From education to employment

General Election 2024: Lots of Unknowns, but Glimmers of Hope 

Michael Lemin

With only one week to go until the country goes to the polls, Michael Lemin, Head of Policy at the education charity and awarding organisation NCFE, takes a closer look at what some of the parties are promising (and what they aren’t) when it comes to further education and skills.  

With any new government, there’s always a lot of focus on the first 100 days. What are the early victories that will set the tone for the rest of the time in office? 

While usually I’m fueled with anticipation and excitement the week before a general election, this time it feels different. After reading through all the political manifestos, my overriding emotion is, can we not be a little more aspirational? 

The elephant in the room of course is that none of the main parties look set to reverse planned cuts to unprotected public services, which includes further education. With Paul Johnson, Director of the Institute for Fiscal Studies, commenting that Labour’s plans leave them “literally no room” for more spending, it’s difficult to get overly excited.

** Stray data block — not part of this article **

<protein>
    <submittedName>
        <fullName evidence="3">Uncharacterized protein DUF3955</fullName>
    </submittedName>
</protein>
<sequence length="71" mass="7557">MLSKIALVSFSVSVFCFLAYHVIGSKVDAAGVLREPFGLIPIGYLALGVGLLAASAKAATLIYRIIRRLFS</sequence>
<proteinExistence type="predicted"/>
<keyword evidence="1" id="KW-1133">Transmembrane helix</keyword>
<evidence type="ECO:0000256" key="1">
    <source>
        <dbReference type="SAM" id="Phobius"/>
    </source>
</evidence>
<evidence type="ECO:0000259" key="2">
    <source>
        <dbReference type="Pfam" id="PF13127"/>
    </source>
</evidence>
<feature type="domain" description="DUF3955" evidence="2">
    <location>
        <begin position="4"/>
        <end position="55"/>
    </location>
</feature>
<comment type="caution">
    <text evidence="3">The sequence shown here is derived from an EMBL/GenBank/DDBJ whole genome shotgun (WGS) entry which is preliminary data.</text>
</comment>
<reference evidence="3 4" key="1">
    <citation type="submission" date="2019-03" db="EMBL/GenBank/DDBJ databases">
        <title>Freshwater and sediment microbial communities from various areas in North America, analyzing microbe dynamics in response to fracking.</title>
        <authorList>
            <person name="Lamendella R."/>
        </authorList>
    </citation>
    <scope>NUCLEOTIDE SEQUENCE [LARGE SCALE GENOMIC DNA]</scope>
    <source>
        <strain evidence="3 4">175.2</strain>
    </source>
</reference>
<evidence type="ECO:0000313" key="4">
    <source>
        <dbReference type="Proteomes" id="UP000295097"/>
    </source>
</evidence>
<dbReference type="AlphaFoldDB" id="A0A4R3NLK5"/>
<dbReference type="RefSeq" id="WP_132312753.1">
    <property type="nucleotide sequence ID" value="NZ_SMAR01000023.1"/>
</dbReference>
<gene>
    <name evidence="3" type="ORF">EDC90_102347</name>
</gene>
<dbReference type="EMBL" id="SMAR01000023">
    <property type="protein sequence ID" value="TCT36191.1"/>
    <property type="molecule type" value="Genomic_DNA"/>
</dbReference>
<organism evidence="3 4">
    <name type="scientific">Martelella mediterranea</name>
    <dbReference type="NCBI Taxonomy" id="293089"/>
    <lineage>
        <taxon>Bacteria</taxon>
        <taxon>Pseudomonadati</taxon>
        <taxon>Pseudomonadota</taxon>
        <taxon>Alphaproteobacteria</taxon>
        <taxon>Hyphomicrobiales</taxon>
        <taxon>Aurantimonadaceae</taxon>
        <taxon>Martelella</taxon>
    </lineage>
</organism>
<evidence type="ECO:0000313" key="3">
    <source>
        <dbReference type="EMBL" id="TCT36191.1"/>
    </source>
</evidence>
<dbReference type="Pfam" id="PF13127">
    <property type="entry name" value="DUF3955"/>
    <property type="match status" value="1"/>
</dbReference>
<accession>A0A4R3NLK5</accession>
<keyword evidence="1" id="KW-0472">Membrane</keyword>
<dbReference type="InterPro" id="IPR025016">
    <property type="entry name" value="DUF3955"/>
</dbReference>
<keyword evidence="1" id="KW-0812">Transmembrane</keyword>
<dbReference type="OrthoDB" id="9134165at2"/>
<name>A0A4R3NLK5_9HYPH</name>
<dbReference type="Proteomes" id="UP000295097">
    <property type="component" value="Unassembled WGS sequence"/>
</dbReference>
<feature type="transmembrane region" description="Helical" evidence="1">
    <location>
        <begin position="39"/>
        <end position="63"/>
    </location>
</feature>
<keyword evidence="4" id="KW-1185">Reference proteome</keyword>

But despite the challenges, I did see some reasons for optimism in the manifestos and there are also some areas where a new government could have an immediate impact without having to check under the couch cushions for spare change.  

Pausing the qualification review 

If it is to be a Labour government on July the 5th, one of those first 100 days actions should be to pause the current Level 3 reforms.  

If the next Government continues with the current defunding plans, they risk an increase in young people not in education, employment or training (NEET), as many learners will not have a suitable programme in which to enroll.  

Politically speaking, it is a banana skin that can be avoided by pausing the planned defunding and taking time for a nuanced review.  The Association of Colleges have published an excellent paper which explains the issues and makes some very sensible recommendations for the next Government.  

At the time of writing, Labour has an impressive poll lead. While pausing the review did not make it into their manifesto, that is not necessarily cause for concern. It’s an important but niche issue, so not necessarily a vote winner that belongs in a manifesto, and Labour has previously committed to pausing the review. The timing of the election allows time to act before the potential impacts of defunding take hold.    

Changes to curriculum and assessment 

Both Labour and the Liberal Democrats have promised changes to schools, including reviewing the current curriculum and assessment methods. One area NCFE has campaigned on for some time now is reforming Progress 8.  

As it stands, schools are under pressure to deliver against the Progress 8 metric which over-emphasises academic achievement, narrowing the curriculum and pushing technical qualifications down the priority list.  

The maximum grade available to vocational learners studying technical awards is 8.5 (vs. GCSE 9) reducing the overall performance point potential for these subjects over their academic alternatives.